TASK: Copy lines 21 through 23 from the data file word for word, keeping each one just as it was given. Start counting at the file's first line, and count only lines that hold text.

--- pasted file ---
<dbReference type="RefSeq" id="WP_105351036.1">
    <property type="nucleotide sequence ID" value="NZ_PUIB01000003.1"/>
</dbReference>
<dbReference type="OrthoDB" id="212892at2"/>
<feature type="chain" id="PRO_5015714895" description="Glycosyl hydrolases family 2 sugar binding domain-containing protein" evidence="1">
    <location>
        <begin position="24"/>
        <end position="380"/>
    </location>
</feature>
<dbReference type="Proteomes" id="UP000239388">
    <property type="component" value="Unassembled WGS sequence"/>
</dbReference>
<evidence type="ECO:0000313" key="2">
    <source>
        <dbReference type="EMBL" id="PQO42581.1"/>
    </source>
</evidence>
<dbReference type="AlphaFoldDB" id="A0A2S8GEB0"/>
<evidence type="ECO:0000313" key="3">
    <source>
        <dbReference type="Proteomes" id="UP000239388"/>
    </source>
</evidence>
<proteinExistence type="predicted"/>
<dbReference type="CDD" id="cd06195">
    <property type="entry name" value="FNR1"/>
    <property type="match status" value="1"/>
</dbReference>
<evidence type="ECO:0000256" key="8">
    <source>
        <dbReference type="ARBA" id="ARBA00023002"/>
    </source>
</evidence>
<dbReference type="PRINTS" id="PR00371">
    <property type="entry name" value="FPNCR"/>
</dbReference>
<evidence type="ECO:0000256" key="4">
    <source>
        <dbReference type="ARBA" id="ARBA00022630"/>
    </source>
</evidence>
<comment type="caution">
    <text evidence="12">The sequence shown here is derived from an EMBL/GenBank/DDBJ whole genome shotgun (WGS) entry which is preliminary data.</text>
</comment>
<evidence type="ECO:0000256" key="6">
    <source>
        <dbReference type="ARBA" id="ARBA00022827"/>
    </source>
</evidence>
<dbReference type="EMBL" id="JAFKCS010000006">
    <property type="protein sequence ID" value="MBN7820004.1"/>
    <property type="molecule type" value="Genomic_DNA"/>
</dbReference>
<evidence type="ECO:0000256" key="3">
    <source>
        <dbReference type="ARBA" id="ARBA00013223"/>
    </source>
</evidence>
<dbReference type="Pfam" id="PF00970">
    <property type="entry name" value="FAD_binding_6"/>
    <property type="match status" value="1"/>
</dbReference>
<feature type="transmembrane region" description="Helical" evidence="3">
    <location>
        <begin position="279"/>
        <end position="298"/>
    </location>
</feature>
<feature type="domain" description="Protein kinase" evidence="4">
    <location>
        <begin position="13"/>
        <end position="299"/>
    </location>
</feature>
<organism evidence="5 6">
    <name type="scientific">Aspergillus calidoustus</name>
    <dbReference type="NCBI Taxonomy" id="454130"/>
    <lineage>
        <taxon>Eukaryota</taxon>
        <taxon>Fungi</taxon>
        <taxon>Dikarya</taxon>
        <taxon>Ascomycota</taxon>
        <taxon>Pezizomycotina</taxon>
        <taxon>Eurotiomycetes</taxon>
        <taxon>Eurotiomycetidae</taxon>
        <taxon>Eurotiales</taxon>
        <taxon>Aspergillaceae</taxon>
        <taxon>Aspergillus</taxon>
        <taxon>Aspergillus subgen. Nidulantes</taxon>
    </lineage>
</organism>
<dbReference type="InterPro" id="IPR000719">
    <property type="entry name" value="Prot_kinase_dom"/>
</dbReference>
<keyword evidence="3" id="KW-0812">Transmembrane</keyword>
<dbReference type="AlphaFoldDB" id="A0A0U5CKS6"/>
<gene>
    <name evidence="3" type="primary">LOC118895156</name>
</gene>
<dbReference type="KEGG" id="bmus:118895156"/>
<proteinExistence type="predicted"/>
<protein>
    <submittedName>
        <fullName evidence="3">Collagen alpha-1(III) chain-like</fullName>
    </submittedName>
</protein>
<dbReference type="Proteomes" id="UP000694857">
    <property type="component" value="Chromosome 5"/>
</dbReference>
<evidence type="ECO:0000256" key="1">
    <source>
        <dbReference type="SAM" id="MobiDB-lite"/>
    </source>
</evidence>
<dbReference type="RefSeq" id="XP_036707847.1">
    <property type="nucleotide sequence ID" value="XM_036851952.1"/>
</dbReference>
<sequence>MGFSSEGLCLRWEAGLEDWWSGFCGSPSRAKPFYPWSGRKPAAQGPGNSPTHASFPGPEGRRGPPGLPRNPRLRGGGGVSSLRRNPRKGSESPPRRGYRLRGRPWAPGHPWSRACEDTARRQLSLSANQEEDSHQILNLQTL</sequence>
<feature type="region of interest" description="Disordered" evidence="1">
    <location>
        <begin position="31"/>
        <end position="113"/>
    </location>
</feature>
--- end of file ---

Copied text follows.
    <source>
        <dbReference type="Proteomes" id="UP000239388"/>
    </source>